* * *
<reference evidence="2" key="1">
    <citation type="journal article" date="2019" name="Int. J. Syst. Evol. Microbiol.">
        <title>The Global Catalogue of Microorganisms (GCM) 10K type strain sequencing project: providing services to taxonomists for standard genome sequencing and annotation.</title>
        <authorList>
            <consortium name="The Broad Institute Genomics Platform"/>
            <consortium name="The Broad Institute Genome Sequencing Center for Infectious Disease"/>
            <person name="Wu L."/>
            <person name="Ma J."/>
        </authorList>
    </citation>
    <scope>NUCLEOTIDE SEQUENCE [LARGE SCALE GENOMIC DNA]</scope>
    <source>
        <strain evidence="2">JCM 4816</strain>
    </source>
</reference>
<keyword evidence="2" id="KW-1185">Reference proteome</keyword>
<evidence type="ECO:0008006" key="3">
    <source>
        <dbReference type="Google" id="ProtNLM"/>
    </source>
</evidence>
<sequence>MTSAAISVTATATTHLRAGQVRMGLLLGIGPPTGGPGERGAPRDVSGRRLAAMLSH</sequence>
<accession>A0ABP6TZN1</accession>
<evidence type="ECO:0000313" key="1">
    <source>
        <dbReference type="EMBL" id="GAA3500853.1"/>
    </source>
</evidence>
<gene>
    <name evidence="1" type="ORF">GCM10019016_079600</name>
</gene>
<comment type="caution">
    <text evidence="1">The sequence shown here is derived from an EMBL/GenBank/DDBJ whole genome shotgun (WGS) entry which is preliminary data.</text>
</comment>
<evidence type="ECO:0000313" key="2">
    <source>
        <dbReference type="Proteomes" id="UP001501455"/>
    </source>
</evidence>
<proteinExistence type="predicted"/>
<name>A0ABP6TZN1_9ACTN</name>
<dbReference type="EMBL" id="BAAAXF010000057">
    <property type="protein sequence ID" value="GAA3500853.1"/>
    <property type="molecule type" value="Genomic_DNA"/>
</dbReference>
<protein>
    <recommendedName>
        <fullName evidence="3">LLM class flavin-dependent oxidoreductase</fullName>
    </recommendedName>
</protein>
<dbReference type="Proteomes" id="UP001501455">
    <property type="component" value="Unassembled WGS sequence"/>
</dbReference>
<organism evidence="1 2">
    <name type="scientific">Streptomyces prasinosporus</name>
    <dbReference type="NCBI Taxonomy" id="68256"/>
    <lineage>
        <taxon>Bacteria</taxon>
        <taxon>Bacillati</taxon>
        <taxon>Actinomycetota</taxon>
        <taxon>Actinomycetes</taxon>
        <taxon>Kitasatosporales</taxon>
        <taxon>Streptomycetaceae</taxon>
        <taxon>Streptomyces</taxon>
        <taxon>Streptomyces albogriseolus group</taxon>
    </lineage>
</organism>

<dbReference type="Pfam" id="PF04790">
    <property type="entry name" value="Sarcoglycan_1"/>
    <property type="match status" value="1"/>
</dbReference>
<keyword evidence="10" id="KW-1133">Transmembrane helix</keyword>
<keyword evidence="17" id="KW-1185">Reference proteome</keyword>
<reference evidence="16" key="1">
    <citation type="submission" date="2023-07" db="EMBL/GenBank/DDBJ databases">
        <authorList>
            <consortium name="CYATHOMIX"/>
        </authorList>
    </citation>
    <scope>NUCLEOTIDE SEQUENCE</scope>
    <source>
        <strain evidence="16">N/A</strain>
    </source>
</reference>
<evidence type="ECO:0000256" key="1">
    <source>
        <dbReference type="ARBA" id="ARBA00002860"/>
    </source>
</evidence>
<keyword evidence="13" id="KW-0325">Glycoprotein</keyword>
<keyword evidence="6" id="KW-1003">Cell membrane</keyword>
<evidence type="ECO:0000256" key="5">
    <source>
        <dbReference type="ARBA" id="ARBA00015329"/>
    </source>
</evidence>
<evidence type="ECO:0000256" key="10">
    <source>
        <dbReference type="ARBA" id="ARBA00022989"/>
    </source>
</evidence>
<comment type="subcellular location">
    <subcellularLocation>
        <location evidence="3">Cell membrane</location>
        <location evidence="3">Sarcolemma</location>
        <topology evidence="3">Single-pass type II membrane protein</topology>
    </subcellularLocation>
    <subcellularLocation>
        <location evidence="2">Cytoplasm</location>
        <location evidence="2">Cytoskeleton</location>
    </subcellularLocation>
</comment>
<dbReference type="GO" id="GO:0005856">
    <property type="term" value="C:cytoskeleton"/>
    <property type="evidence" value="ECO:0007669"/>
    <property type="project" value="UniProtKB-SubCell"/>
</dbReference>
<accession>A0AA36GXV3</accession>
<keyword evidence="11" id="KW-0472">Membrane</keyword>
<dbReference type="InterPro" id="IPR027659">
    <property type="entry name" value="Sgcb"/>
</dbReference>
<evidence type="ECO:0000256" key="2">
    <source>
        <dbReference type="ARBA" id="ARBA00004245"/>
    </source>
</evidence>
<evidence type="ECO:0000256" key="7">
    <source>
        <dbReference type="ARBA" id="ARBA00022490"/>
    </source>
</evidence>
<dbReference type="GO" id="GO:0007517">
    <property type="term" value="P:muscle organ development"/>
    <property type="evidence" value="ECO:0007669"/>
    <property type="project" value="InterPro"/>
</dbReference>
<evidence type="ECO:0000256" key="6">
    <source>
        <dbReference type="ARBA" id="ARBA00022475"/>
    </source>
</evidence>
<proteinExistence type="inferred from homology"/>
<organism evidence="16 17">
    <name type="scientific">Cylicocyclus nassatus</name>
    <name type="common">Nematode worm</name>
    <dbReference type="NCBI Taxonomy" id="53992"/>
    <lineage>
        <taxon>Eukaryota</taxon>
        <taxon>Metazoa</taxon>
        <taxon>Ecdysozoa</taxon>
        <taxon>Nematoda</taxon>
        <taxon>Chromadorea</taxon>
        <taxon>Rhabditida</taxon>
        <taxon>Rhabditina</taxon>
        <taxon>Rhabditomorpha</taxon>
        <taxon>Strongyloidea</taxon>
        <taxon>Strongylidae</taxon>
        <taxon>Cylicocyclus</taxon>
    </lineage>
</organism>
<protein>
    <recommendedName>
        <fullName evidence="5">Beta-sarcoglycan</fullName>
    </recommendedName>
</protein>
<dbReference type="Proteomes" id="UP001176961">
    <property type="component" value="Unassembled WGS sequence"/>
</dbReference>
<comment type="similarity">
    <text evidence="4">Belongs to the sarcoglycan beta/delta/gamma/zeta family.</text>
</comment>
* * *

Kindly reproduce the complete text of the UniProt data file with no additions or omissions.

<reference evidence="2" key="1">
    <citation type="journal article" date="2019" name="Int. J. Syst. Evol. Microbiol.">
        <title>The Global Catalogue of Microorganisms (GCM) 10K type strain sequencing project: providing services to taxonomists for standard genome sequencing and annotation.</title>
        <authorList>
            <consortium name="The Broad Institute Genomics Platform"/>
            <consortium name="The Broad Institute Genome Sequencing Center for Infectious Disease"/>
            <person name="Wu L."/>
            <person name="Ma J."/>
        </authorList>
    </citation>
    <scope>NUCLEOTIDE SEQUENCE [LARGE SCALE GENOMIC DNA]</scope>
    <source>
        <strain evidence="2">JCM 4816</strain>
    </source>
</reference>
<keyword evidence="2" id="KW-1185">Reference proteome</keyword>
<evidence type="ECO:0008006" key="3">
    <source>
        <dbReference type="Google" id="ProtNLM"/>
    </source>
</evidence>
<sequence>MTSAAISVTATATTHLRAGQVRMGLLLGIGPPTGGPGERGAPRDVSGRRLAAMLSH</sequence>
<accession>A0ABP6TZN1</accession>
<evidence type="ECO:0000313" key="1">
    <source>
        <dbReference type="EMBL" id="GAA3500853.1"/>
    </source>
</evidence>
<gene>
    <name evidence="1" type="ORF">GCM10019016_079600</name>
</gene>
<comment type="caution">
    <text evidence="1">The sequence shown here is derived from an EMBL/GenBank/DDBJ whole genome shotgun (WGS) entry which is preliminary data.</text>
</comment>
<evidence type="ECO:0000313" key="2">
    <source>
        <dbReference type="Proteomes" id="UP001501455"/>
    </source>
</evidence>
<proteinExistence type="predicted"/>
<name>A0ABP6TZN1_9ACTN</name>
<dbReference type="EMBL" id="BAAAXF010000057">
    <property type="protein sequence ID" value="GAA3500853.1"/>
    <property type="molecule type" value="Genomic_DNA"/>
</dbReference>
<protein>
    <recommendedName>
        <fullName evidence="3">LLM class flavin-dependent oxidoreductase</fullName>
    </recommendedName>
</protein>
<dbReference type="Proteomes" id="UP001501455">
    <property type="component" value="Unassembled WGS sequence"/>
</dbReference>
<organism evidence="1 2">
    <name type="scientific">Streptomyces prasinosporus</name>
    <dbReference type="NCBI Taxonomy" id="68256"/>
    <lineage>
        <taxon>Bacteria</taxon>
        <taxon>Bacillati</taxon>
        <taxon>Actinomycetota</taxon>
        <taxon>Actinomycetes</taxon>
        <taxon>Kitasatosporales</taxon>
        <taxon>Streptomycetaceae</taxon>
        <taxon>Streptomyces</taxon>
        <taxon>Streptomyces albogriseolus group</taxon>
    </lineage>
</organism>

<dbReference type="Pfam" id="PF04790">
    <property type="entry name" value="Sarcoglycan_1"/>
    <property type="match status" value="1"/>
</dbReference>
<keyword evidence="10" id="KW-1133">Transmembrane helix</keyword>
<keyword evidence="17" id="KW-1185">Reference proteome</keyword>
<reference evidence="16" key="1">
    <citation type="submission" date="2023-07" db="EMBL/GenBank/DDBJ databases">
        <authorList>
            <consortium name="CYATHOMIX"/>
        </authorList>
    </citation>
    <scope>NUCLEOTIDE SEQUENCE</scope>
    <source>
        <strain evidence="16">N/A</strain>
    </source>
</reference>
<evidence type="ECO:0000256" key="1">
    <source>
        <dbReference type="ARBA" id="ARBA00002860"/>
    </source>
</evidence>
<keyword evidence="13" id="KW-0325">Glycoprotein</keyword>
<keyword evidence="6" id="KW-1003">Cell membrane</keyword>
<evidence type="ECO:0000256" key="5">
    <source>
        <dbReference type="ARBA" id="ARBA00015329"/>
    </source>
</evidence>
<evidence type="ECO:0000256" key="10">
    <source>
        <dbReference type="ARBA" id="ARBA00022989"/>
    </source>
</evidence>
<comment type="subcellular location">
    <subcellularLocation>
        <location evidence="3">Cell membrane</location>
        <location evidence="3">Sarcolemma</location>
        <topology evidence="3">Single-pass type II membrane protein</topology>
    </subcellularLocation>
    <subcellularLocation>
        <location evidence="2">Cytoplasm</location>
        <location evidence="2">Cytoskeleton</location>
    </subcellularLocation>
</comment>
<dbReference type="GO" id="GO:0005856">
    <property type="term" value="C:cytoskeleton"/>
    <property type="evidence" value="ECO:0007669"/>
    <property type="project" value="UniProtKB-SubCell"/>
</dbReference>
<accession>A0AA36GXV3</accession>
<keyword evidence="11" id="KW-0472">Membrane</keyword>
<dbReference type="InterPro" id="IPR027659">
    <property type="entry name" value="Sgcb"/>
</dbReference>
<evidence type="ECO:0000256" key="2">
    <source>
        <dbReference type="ARBA" id="ARBA00004245"/>
    </source>
</evidence>
<evidence type="ECO:0000256" key="7">
    <source>
        <dbReference type="ARBA" id="ARBA00022490"/>
    </source>
</evidence>
<dbReference type="GO" id="GO:0007517">
    <property type="term" value="P:muscle organ development"/>
    <property type="evidence" value="ECO:0007669"/>
    <property type="project" value="InterPro"/>
</dbReference>
<evidence type="ECO:0000256" key="6">
    <source>
        <dbReference type="ARBA" id="ARBA00022475"/>
    </source>
</evidence>
<proteinExistence type="inferred from homology"/>
<organism evidence="16 17">
    <name type="scientific">Cylicocyclus nassatus</name>
    <name type="common">Nematode worm</name>
    <dbReference type="NCBI Taxonomy" id="53992"/>
    <lineage>
        <taxon>Eukaryota</taxon>
        <taxon>Metazoa</taxon>
        <taxon>Ecdysozoa</taxon>
        <taxon>Nematoda</taxon>
        <taxon>Chromadorea</taxon>
        <taxon>Rhabditida</taxon>
        <taxon>Rhabditina</taxon>
        <taxon>Rhabditomorpha</taxon>
        <taxon>Strongyloidea</taxon>
        <taxon>Strongylidae</taxon>
        <taxon>Cylicocyclus</taxon>
    </lineage>
</organism>
<protein>
    <recommendedName>
        <fullName evidence="5">Beta-sarcoglycan</fullName>
    </recommendedName>
</protein>
<dbReference type="Proteomes" id="UP001176961">
    <property type="component" value="Unassembled WGS sequence"/>
</dbReference>
<comment type="similarity">
    <text evidence="4">Belongs to the sarcoglycan beta/delta/gamma/zeta family.</text>
</comment>